After two weeks of intensive negotiations, the African group made a formal submission to the UN Framework Convention on Climate Change on Africa’s position on dealing with climate change.
Unfortunately, Ethiopian Prime Minister Meles Zenawi who is the spokesman of Africa on climate change uncharacteristically teamed up with France and heavily doctored the African document, a move that shocked the African negotiators.
Following this unprecedented move, more hard questions were asked by the African negotiators, journalists and members of the civil society but there were no readily available answers. Who formed the Ethiopia-France alliance to represent Africa? How was France picked to represent Africa on climate change issues?
Why Ethiopia, speaking on behalf of Africa, took a unilateral decision to compose a text for presentation to the Conference of Parties (COP 15) leaders which was contrary to earlier agreement by the continent’s negotiators?
All this amount to the betrayal of the African continent. Period.
The text document entitled: The Joint Appeal of France and Ethiopia, Representing Africa, for an Ambitious Copenhagen Accord, reads that France and Ethiopia, representing Africa, launch today (December 16) an appeal to all parties to the United Nations Framework Convention on Climate Change to adopt an ambitious agreement on December 18 limiting the increase of temperatures 2C above compared to preindustrial times as recommended by the Inter-governmental Panel on Climate Change (IPCC), and ensuring that vulnerable countries will receive adequate financing to face the challenge.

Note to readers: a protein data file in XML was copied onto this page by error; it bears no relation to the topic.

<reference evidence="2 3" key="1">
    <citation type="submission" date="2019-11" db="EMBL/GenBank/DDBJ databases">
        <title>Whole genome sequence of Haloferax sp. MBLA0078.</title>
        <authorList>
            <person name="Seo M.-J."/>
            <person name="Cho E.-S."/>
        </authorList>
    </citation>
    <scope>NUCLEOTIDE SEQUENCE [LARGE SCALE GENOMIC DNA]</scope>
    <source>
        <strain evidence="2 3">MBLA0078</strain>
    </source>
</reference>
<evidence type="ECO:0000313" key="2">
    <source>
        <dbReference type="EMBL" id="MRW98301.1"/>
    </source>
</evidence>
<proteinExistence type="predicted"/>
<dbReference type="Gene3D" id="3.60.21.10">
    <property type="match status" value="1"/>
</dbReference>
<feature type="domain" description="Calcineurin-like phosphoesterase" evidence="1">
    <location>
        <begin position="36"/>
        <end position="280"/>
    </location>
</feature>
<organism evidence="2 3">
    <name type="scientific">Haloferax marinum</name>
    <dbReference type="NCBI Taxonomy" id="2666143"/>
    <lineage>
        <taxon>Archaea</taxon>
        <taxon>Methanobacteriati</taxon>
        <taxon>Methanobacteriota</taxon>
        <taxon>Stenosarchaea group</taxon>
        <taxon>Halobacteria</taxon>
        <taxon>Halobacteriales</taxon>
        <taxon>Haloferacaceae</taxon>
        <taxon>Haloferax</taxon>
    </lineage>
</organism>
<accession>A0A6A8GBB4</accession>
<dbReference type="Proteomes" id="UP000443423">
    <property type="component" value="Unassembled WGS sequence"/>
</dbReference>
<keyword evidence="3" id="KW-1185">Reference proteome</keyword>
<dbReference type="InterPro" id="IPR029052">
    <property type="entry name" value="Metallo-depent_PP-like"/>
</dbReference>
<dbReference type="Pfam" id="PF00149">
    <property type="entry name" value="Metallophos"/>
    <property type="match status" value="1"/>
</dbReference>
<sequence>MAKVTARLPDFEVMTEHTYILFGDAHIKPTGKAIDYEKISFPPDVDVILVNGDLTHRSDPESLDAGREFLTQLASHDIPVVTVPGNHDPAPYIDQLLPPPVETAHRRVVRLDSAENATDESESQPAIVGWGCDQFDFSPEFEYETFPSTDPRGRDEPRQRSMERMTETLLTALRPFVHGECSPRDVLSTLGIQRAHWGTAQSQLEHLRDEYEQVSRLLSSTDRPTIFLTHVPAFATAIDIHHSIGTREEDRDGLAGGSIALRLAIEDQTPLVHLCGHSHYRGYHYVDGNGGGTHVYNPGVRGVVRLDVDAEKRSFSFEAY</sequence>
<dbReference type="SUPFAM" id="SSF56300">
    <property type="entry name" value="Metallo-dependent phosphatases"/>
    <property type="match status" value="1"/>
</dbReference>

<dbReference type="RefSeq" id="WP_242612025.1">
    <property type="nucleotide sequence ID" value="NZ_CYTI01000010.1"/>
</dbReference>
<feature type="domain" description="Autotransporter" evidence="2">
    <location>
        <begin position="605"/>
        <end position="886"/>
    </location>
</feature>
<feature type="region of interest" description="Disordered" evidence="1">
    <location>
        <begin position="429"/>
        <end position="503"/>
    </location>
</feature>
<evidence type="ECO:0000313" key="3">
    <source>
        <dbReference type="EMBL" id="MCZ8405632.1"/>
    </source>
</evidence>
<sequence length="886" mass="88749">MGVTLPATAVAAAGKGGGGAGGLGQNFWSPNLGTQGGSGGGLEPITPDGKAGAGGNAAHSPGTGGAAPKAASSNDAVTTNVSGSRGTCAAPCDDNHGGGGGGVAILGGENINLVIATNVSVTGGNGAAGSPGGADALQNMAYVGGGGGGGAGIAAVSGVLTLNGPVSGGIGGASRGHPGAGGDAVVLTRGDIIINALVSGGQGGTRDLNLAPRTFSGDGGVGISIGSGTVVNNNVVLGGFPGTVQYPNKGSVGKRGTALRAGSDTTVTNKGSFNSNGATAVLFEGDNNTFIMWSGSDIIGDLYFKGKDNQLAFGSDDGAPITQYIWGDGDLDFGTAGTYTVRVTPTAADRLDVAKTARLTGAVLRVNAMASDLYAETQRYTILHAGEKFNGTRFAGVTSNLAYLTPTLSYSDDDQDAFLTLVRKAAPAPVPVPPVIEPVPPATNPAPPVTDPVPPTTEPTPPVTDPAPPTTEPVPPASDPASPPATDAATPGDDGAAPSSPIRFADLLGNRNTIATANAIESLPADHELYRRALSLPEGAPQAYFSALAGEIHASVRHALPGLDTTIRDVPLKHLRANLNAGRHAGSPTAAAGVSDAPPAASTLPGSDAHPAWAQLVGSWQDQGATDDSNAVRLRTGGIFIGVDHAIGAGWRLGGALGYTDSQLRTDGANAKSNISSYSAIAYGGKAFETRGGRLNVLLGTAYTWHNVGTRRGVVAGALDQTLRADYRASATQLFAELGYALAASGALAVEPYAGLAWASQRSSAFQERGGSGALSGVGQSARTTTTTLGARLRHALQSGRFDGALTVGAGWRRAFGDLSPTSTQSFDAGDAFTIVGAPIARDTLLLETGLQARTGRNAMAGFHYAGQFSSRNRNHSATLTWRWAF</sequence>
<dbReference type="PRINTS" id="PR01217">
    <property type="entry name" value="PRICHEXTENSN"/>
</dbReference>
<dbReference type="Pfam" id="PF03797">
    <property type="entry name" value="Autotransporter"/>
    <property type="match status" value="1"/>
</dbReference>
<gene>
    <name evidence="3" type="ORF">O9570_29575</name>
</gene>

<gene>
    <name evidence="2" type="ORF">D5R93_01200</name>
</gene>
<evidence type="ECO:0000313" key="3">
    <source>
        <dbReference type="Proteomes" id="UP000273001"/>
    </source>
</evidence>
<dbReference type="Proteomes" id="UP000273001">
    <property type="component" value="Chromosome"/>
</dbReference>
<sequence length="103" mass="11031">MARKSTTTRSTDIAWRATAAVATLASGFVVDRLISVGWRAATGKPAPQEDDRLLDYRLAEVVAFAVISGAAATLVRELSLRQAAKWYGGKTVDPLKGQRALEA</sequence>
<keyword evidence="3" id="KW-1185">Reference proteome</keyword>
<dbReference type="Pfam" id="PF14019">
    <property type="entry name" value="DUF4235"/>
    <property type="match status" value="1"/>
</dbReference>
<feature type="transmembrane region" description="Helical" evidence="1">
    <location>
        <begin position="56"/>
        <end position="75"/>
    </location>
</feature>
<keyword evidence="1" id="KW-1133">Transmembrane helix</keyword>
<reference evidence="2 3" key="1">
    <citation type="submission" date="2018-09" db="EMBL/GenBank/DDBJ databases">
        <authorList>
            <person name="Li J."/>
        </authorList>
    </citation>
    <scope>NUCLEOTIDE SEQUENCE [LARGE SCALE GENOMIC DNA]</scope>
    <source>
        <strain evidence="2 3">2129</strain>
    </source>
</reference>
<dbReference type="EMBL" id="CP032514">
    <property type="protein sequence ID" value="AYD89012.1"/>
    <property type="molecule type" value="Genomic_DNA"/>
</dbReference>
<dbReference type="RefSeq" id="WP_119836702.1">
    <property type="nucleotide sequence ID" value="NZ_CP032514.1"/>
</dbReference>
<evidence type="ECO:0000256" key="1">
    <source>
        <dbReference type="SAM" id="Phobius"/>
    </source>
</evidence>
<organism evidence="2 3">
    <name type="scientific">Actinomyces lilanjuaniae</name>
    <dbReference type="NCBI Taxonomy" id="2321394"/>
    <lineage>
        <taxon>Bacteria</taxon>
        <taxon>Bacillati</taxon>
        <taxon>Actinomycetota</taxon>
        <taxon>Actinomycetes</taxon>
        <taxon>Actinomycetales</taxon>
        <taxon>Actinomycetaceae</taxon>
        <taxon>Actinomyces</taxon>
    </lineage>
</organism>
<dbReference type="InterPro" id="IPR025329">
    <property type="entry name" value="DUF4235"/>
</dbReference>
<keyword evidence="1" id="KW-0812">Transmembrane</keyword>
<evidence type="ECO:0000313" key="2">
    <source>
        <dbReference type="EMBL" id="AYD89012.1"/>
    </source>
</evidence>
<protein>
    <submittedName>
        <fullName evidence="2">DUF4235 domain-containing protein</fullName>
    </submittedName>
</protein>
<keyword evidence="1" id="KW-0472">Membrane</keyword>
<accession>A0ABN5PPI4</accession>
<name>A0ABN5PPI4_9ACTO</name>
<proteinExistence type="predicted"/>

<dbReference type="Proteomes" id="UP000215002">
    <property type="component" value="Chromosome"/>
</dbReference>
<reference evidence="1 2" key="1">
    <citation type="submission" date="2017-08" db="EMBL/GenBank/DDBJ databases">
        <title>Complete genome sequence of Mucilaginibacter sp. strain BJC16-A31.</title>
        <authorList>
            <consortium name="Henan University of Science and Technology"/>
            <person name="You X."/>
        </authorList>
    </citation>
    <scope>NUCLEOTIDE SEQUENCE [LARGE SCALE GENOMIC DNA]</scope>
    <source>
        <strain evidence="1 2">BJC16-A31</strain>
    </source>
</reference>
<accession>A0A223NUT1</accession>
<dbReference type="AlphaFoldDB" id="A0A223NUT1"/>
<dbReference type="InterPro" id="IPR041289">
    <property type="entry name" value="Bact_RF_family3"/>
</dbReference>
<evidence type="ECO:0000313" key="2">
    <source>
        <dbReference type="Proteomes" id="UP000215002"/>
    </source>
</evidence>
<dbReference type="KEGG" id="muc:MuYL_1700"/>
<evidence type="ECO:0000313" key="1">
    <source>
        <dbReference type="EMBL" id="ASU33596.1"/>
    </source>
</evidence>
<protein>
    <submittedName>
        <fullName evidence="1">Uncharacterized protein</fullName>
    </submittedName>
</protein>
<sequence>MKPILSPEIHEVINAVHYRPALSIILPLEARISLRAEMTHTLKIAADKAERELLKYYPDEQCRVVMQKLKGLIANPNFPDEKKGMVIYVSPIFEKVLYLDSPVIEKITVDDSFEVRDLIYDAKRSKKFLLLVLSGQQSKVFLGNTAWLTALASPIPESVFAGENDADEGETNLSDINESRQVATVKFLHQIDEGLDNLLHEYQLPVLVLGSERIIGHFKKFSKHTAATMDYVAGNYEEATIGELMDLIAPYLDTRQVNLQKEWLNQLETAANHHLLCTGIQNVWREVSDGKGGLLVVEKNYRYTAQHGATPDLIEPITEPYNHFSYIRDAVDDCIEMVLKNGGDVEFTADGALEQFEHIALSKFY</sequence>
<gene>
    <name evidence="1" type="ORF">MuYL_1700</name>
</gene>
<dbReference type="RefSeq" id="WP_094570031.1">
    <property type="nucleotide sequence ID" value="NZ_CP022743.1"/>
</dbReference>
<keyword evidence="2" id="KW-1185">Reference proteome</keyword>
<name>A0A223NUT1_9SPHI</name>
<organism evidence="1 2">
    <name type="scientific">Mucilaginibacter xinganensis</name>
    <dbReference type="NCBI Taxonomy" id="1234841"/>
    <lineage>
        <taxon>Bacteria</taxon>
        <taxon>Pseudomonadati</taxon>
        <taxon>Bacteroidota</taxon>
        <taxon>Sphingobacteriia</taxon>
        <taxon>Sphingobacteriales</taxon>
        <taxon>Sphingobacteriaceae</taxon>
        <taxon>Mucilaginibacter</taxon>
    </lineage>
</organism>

For instance, the document presented by Zenawi shows that the African countries had pushed for the adoption of a “fast-start” fund of $10bn per year covering the next three years from 2010 through 2012 but the original document puts the figure at $600bn.
In addition, the doctored document indicated that 40 per cent of the fund should be dedicated to adaptation in Africa while the original agreement was 50 per cent of the fund.
Adding salt to the wound, the document stated that a high-level group composed of developed and developing countries’ experts will bring forward recommendations with a preliminary report to be presented no later than the next G20 summit in Canada, and its final report not later than the November 2010 G20 summit in Korea.
One may ask, why involve the G20 summits when they have nothing to do with the Copenhagen Climate Change negotiations?
And African parliamentarians and civil society leaders who attended the conference condemned the proposals made by Prime Minister Meles Zenawi saying his statement had no official bearing on the negotiations and it undermined the bold position of African negotiators and ministers represented at the conference.
A furious Mithika Mwenda of Pan-African Climate Justice Alliance said if Prime Minister Zenawi wanted to sell out the lives and hopes of Africans for a pittance – he was welcome to – but that is not Africa’s position.
Mr Meles’ announcement reeked of “divide and rule” tactics designed to subjugate Africa and undermine good faith in the United Nations negotiations.
African renowned environmentalist, Prof. Wangari Maathai, might have predicted the situation when she cautioned that the UN Climate Change conference might not come out with a perfect document.
She said she has been attending UN meetings since 1976 where delegates argue and wrangle over language and money, and at the end of the day no delegate leaves the conference with a perfect document and a perfect financial mechanism to implement their dreams.
Prof. Maathai, a Nobel Peace Laureate, Goodwill Ambassador for the Congo Basin Forest Ecosystem and UN Messenger of Peace, was indeed prophetic.
And the Copenhagen conference on climate change might not be any different taking into account the surprise move by Prime Minister Zenawi.
Frankly speaking, Prime Minister Zenawi should relinquish his position as spokesman for Africa on Climate Change lest he makes Africa a laughing stock.